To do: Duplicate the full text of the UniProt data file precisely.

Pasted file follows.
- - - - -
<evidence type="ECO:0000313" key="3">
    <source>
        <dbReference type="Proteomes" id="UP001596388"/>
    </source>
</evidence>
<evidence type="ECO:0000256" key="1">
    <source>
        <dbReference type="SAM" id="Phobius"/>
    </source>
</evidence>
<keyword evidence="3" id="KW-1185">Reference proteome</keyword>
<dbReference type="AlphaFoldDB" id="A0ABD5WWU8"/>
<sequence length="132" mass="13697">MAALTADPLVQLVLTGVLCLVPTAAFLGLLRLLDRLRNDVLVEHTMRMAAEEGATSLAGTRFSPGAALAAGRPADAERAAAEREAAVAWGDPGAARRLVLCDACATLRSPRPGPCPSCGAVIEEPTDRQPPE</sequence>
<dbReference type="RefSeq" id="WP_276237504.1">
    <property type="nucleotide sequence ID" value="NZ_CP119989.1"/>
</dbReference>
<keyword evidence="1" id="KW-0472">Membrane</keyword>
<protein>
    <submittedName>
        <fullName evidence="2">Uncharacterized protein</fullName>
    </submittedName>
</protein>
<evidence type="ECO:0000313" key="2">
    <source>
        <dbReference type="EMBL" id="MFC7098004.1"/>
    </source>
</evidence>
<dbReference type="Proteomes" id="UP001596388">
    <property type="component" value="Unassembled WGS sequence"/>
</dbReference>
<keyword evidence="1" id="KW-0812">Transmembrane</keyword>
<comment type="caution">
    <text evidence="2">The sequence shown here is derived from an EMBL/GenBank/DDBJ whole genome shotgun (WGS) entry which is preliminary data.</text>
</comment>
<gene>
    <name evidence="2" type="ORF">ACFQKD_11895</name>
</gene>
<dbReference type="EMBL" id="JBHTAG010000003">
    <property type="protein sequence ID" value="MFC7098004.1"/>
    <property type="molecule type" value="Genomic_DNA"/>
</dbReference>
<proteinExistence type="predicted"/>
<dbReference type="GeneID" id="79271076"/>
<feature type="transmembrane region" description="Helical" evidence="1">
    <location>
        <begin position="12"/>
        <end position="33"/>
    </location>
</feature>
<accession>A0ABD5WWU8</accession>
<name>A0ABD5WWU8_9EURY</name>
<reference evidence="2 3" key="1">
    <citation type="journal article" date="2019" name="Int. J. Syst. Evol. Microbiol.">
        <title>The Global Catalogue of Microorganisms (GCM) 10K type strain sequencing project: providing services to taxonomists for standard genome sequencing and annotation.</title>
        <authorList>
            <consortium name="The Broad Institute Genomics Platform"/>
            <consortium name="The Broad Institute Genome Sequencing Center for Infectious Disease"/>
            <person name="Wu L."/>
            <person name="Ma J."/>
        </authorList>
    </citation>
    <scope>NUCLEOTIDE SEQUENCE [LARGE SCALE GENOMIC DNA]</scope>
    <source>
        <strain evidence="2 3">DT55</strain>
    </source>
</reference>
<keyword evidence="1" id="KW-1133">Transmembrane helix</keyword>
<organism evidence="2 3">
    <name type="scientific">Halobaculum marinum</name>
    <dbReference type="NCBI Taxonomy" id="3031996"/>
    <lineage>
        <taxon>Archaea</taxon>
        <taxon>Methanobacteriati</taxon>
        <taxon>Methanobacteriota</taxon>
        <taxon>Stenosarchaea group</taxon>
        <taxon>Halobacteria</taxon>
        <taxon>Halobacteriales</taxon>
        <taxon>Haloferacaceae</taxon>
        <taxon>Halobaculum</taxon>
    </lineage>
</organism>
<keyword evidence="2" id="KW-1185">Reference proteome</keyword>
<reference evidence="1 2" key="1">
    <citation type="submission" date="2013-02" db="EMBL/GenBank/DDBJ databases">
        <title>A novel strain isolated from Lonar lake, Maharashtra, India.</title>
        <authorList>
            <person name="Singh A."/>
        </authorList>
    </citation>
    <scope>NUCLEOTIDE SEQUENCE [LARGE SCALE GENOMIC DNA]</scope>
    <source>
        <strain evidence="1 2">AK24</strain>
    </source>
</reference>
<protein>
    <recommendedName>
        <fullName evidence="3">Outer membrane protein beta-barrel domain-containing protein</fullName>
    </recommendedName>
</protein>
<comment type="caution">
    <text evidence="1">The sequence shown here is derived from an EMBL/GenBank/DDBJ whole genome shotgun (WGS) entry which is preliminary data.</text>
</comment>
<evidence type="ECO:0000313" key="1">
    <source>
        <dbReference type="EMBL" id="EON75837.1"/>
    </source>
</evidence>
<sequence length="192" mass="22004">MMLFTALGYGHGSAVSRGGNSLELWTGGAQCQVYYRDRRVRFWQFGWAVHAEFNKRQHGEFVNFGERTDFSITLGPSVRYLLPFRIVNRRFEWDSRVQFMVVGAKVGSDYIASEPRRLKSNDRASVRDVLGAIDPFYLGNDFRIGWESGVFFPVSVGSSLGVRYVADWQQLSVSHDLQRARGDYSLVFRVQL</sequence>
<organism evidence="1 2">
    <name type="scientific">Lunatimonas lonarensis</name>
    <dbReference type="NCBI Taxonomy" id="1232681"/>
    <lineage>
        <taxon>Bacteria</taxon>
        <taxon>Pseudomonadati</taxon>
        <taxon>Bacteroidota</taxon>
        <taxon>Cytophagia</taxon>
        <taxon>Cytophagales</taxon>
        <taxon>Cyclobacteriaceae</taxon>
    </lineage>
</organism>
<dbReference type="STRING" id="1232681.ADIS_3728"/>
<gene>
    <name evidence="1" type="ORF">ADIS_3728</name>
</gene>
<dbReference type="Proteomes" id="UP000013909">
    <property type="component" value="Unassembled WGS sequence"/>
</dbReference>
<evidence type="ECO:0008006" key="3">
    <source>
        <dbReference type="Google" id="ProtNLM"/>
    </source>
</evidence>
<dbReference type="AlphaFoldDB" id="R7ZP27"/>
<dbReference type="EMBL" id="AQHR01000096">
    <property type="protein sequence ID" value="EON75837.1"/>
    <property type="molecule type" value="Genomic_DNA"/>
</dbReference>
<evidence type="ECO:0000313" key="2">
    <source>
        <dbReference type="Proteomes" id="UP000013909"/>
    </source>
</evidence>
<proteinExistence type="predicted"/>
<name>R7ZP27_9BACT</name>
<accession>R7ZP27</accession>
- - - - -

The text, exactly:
<evidence type="ECO:0000313" key="3">
    <source>
        <dbReference type="Proteomes" id="UP001596388"/>
    </source>
</evidence>
<evidence type="ECO:0000256" key="1">
    <source>
        <dbReference type="SAM" id="Phobius"/>
    </source>
</evidence>
<keyword evidence="3" id="KW-1185">Reference proteome</keyword>
<dbReference type="AlphaFoldDB" id="A0ABD5WWU8"/>
<sequence length="132" mass="13697">MAALTADPLVQLVLTGVLCLVPTAAFLGLLRLLDRLRNDVLVEHTMRMAAEEGATSLAGTRFSPGAALAAGRPADAERAAAEREAAVAWGDPGAARRLVLCDACATLRSPRPGPCPSCGAVIEEPTDRQPPE</sequence>
<dbReference type="RefSeq" id="WP_276237504.1">
    <property type="nucleotide sequence ID" value="NZ_CP119989.1"/>
</dbReference>
<keyword evidence="1" id="KW-0472">Membrane</keyword>
<protein>
    <submittedName>
        <fullName evidence="2">Uncharacterized protein</fullName>
    </submittedName>
</protein>
<evidence type="ECO:0000313" key="2">
    <source>
        <dbReference type="EMBL" id="MFC7098004.1"/>
    </source>
</evidence>
<dbReference type="Proteomes" id="UP001596388">
    <property type="component" value="Unassembled WGS sequence"/>
</dbReference>
<keyword evidence="1" id="KW-0812">Transmembrane</keyword>
<comment type="caution">
    <text evidence="2">The sequence shown here is derived from an EMBL/GenBank/DDBJ whole genome shotgun (WGS) entry which is preliminary data.</text>
</comment>
<gene>
    <name evidence="2" type="ORF">ACFQKD_11895</name>
</gene>
<dbReference type="EMBL" id="JBHTAG010000003">
    <property type="protein sequence ID" value="MFC7098004.1"/>
    <property type="molecule type" value="Genomic_DNA"/>
</dbReference>
<proteinExistence type="predicted"/>
<dbReference type="GeneID" id="79271076"/>
<feature type="transmembrane region" description="Helical" evidence="1">
    <location>
        <begin position="12"/>
        <end position="33"/>
    </location>
</feature>
<accession>A0ABD5WWU8</accession>
<name>A0ABD5WWU8_9EURY</name>
<reference evidence="2 3" key="1">
    <citation type="journal article" date="2019" name="Int. J. Syst. Evol. Microbiol.">
        <title>The Global Catalogue of Microorganisms (GCM) 10K type strain sequencing project: providing services to taxonomists for standard genome sequencing and annotation.</title>
        <authorList>
            <consortium name="The Broad Institute Genomics Platform"/>
            <consortium name="The Broad Institute Genome Sequencing Center for Infectious Disease"/>
            <person name="Wu L."/>
            <person name="Ma J."/>
        </authorList>
    </citation>
    <scope>NUCLEOTIDE SEQUENCE [LARGE SCALE GENOMIC DNA]</scope>
    <source>
        <strain evidence="2 3">DT55</strain>
    </source>
</reference>
<keyword evidence="1" id="KW-1133">Transmembrane helix</keyword>
<organism evidence="2 3">
    <name type="scientific">Halobaculum marinum</name>
    <dbReference type="NCBI Taxonomy" id="3031996"/>
    <lineage>
        <taxon>Archaea</taxon>
        <taxon>Methanobacteriati</taxon>
        <taxon>Methanobacteriota</taxon>
        <taxon>Stenosarchaea group</taxon>
        <taxon>Halobacteria</taxon>
        <taxon>Halobacteriales</taxon>
        <taxon>Haloferacaceae</taxon>
        <taxon>Halobaculum</taxon>
    </lineage>
</organism>
<keyword evidence="2" id="KW-1185">Reference proteome</keyword>
<reference evidence="1 2" key="1">
    <citation type="submission" date="2013-02" db="EMBL/GenBank/DDBJ databases">
        <title>A novel strain isolated from Lonar lake, Maharashtra, India.</title>
        <authorList>
            <person name="Singh A."/>
        </authorList>
    </citation>
    <scope>NUCLEOTIDE SEQUENCE [LARGE SCALE GENOMIC DNA]</scope>
    <source>
        <strain evidence="1 2">AK24</strain>
    </source>
</reference>
<protein>
    <recommendedName>
        <fullName evidence="3">Outer membrane protein beta-barrel domain-containing protein</fullName>
    </recommendedName>
</protein>
<comment type="caution">
    <text evidence="1">The sequence shown here is derived from an EMBL/GenBank/DDBJ whole genome shotgun (WGS) entry which is preliminary data.</text>
</comment>
<evidence type="ECO:0000313" key="1">
    <source>
        <dbReference type="EMBL" id="EON75837.1"/>
    </source>
</evidence>
<sequence length="192" mass="22004">MMLFTALGYGHGSAVSRGGNSLELWTGGAQCQVYYRDRRVRFWQFGWAVHAEFNKRQHGEFVNFGERTDFSITLGPSVRYLLPFRIVNRRFEWDSRVQFMVVGAKVGSDYIASEPRRLKSNDRASVRDVLGAIDPFYLGNDFRIGWESGVFFPVSVGSSLGVRYVADWQQLSVSHDLQRARGDYSLVFRVQL</sequence>
<organism evidence="1 2">
    <name type="scientific">Lunatimonas lonarensis</name>
    <dbReference type="NCBI Taxonomy" id="1232681"/>
    <lineage>
        <taxon>Bacteria</taxon>
        <taxon>Pseudomonadati</taxon>
        <taxon>Bacteroidota</taxon>
        <taxon>Cytophagia</taxon>
        <taxon>Cytophagales</taxon>
        <taxon>Cyclobacteriaceae</taxon>
    </lineage>
</organism>
<dbReference type="STRING" id="1232681.ADIS_3728"/>
<gene>
    <name evidence="1" type="ORF">ADIS_3728</name>
</gene>
<dbReference type="Proteomes" id="UP000013909">
    <property type="component" value="Unassembled WGS sequence"/>
</dbReference>
<evidence type="ECO:0008006" key="3">
    <source>
        <dbReference type="Google" id="ProtNLM"/>
    </source>
</evidence>
<dbReference type="AlphaFoldDB" id="R7ZP27"/>
<dbReference type="EMBL" id="AQHR01000096">
    <property type="protein sequence ID" value="EON75837.1"/>
    <property type="molecule type" value="Genomic_DNA"/>
</dbReference>
<evidence type="ECO:0000313" key="2">
    <source>
        <dbReference type="Proteomes" id="UP000013909"/>
    </source>
</evidence>
<proteinExistence type="predicted"/>
<name>R7ZP27_9BACT</name>
<accession>R7ZP27</accession>